"I was taking Engines 101, in which we each had to take an engine apart and put it back together by ourselves and record some information necessary for rebuilding the engine in the process," says Zhai. "I was the only student who didn't get a partner, which made me happy because it would force me to learn everything." Which sounds great, except that, when things go wrong, there's no one else to blame.
"It was midnight on the night before the project was due and I was in the shop, falling asleep while torquing the head with my eyes half-closed,” says Zhai. “I thought I had finished everything, but then I looked up and saw the head gasket sitting over by the window. I really wanted to pretend that I hadn’t seen it but I had no choice but to start all over again.”
When one makes such mistakes in a quiet garage in the middle of the night, no one else needs to know about them. Even before she started coursework at Cerritos, however, Zhai had opted to embrace her learning curve and to broadcast it for all to see on her Instagram and TikTok series, “Yunni’s Car Stuff,” where to this day she continues to document her automotive education in the hopes of inspiring other would-be home mechanics.
“I wanted to share my learning process to show people that, first, it's not as difficult to get into cars or to become hands-on as it initially seems” says Zhai, “and I also want to show people that they shouldn’t be ashamed to ask simple questions like How do I change my oil? or How do I change my windshield wipers?”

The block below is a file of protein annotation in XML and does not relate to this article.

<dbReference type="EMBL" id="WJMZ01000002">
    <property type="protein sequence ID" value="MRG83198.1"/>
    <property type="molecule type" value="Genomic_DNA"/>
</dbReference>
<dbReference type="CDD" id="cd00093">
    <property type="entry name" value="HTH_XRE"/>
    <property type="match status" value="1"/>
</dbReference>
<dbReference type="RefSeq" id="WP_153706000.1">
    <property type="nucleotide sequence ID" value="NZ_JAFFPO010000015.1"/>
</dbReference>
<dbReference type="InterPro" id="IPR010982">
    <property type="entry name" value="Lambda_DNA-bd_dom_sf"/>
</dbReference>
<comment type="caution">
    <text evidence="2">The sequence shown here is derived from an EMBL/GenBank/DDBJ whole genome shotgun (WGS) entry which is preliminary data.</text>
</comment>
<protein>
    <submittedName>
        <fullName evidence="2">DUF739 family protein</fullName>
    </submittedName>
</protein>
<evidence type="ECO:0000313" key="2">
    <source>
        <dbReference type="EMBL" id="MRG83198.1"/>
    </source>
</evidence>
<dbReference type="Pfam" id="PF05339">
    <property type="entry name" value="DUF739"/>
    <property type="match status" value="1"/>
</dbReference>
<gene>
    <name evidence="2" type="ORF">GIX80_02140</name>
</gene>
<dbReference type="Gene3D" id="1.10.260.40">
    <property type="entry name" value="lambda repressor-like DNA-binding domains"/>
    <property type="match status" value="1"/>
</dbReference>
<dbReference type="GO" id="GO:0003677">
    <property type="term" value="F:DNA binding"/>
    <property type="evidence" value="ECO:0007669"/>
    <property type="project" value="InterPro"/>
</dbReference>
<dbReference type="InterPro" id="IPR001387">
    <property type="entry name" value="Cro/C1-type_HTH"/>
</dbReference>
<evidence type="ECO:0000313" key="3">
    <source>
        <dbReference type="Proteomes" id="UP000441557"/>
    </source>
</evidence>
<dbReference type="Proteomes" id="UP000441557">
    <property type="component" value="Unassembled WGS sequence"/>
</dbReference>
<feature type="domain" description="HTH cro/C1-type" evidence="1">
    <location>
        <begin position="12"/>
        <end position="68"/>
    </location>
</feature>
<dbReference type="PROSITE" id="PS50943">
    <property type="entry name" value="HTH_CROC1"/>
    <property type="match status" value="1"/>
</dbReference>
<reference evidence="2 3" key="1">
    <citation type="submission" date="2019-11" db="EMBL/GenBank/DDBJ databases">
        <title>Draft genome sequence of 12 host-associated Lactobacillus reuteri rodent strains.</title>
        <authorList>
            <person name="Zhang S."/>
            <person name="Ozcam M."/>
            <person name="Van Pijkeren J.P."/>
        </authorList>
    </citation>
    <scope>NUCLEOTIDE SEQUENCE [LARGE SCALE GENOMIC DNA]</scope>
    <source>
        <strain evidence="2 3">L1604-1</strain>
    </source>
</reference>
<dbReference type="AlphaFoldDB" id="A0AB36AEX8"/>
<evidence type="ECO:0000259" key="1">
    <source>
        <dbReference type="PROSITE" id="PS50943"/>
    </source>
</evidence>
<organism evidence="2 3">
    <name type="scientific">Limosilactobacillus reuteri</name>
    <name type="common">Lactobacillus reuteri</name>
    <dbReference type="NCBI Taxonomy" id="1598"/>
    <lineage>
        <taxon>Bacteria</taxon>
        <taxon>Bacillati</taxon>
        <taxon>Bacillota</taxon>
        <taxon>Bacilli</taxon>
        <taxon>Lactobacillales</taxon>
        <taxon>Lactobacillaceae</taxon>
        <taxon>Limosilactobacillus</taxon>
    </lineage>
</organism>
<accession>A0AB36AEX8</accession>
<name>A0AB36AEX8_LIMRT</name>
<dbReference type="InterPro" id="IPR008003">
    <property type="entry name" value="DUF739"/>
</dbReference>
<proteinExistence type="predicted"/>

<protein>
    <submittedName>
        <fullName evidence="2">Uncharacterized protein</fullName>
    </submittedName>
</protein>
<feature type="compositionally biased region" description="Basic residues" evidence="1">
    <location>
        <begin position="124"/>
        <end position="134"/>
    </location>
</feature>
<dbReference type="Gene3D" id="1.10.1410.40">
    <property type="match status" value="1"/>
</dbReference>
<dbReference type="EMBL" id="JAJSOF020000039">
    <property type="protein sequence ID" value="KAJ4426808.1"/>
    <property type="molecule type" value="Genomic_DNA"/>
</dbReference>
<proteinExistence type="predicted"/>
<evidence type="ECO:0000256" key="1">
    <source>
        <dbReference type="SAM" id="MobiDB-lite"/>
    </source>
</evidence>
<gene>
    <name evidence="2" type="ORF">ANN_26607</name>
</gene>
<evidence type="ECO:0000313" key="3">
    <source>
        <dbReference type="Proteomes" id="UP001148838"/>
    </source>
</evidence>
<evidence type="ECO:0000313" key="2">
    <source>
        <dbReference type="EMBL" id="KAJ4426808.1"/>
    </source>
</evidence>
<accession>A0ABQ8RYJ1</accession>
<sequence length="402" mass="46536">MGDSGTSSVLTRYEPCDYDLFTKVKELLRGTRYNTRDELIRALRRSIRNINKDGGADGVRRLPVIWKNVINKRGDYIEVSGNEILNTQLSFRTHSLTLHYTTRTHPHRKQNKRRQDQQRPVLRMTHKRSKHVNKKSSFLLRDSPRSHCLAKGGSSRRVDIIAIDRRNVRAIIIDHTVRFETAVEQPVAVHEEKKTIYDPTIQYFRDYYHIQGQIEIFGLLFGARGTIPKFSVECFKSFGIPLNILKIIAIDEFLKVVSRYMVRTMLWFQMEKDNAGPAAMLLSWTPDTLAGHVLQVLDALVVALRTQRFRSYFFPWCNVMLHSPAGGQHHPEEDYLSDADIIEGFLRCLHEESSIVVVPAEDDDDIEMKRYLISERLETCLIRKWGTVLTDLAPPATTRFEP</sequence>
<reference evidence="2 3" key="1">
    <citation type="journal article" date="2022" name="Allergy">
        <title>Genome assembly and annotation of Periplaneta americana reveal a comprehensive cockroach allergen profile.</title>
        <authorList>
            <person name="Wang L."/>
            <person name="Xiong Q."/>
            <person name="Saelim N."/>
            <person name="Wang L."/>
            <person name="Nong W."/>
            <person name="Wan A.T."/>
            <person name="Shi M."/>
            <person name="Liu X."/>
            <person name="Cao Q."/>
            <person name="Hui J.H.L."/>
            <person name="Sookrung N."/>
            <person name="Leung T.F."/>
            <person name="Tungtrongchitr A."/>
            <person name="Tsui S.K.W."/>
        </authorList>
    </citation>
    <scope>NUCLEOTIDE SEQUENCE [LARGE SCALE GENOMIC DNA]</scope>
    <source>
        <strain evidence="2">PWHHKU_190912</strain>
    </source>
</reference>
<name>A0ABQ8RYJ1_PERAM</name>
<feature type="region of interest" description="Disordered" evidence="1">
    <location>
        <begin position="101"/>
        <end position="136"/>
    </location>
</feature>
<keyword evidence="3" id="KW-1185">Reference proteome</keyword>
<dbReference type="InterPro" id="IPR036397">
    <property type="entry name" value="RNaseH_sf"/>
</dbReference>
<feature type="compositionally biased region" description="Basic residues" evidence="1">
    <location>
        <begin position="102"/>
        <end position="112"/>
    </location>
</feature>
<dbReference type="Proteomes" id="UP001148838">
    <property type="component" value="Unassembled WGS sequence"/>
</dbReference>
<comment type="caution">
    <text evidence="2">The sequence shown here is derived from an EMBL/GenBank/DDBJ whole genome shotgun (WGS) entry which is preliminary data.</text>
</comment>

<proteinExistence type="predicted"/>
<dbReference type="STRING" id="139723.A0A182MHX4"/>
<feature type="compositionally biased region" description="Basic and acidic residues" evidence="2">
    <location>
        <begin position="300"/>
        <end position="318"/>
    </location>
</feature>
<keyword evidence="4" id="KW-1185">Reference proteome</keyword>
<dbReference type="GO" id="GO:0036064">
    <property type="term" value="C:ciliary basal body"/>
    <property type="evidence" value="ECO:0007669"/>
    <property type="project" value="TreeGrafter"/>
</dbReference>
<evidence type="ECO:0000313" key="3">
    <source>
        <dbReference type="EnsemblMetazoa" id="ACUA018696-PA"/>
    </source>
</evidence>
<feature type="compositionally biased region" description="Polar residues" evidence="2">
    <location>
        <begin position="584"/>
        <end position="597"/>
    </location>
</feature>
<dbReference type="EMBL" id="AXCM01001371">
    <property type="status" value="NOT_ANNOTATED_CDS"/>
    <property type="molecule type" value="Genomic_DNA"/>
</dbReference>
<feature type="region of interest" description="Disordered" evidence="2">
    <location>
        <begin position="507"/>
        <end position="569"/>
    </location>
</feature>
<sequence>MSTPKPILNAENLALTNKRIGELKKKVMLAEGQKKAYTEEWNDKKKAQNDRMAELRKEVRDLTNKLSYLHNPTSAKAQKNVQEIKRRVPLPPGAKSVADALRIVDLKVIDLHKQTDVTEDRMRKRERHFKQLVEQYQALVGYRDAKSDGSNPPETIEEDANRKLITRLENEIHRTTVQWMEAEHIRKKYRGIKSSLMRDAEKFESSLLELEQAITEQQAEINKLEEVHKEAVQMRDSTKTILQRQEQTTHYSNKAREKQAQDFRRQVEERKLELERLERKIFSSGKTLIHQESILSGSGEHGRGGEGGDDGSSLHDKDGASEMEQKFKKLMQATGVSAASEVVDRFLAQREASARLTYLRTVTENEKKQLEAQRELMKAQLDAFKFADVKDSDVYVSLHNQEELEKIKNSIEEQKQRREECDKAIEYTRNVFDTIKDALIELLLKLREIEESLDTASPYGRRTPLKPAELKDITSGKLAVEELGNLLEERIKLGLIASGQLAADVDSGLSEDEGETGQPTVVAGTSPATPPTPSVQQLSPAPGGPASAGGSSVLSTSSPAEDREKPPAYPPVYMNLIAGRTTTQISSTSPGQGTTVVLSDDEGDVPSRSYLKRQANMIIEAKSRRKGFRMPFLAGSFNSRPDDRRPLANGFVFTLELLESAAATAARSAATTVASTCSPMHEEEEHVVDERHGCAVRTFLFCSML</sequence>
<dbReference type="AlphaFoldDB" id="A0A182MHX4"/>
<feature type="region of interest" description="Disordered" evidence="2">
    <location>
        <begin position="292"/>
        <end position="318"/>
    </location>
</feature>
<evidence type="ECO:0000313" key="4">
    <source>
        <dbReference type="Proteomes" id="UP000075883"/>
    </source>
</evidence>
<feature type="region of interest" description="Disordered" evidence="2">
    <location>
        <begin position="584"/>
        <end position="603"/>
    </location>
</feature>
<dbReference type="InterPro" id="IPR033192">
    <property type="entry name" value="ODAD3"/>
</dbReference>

From the outset, things didn’t always go according to plan.
"The first project I ever posted was me doing the halo headlights on my Miata," says Zhai. "I did a terrible job – I didn't even use electrical tape and the whole thing fell apart in three months. It all just melted."
While this first hiccup did not deter Zhai from learning and from sharing her experiences online, she did have to learn to navigate the negative comments that are endemic to the online world and which quickly started to appear in response to her own posts. “I still remember the time I got my first hate comment,” Zhai recalls. “I came home from work and I just laid on the couch and cried. I mean, I'm not a robot. I do get hurt.”
“These days, I'll sometimes respond to those comments and start a conversation,” she continues. “Once people understand your perspective a little they might realize, ‘Okay, you're not what I thought you were,’ but I've also had to realize that I can't change everyone, I can't fight everyone. It’s my responsibility to make sure I am okay with those hate comments if I'm going to pursue this public journey. I've also built my own self-confidence over the past few years. I used to get insecure and think people didn't like my content, or that they'll just see me making mistakes, but I've grown and I can now tell myself, ‘It's okay, I know what I’m doing,’ even if I also know I'll make plenty of mistakes.“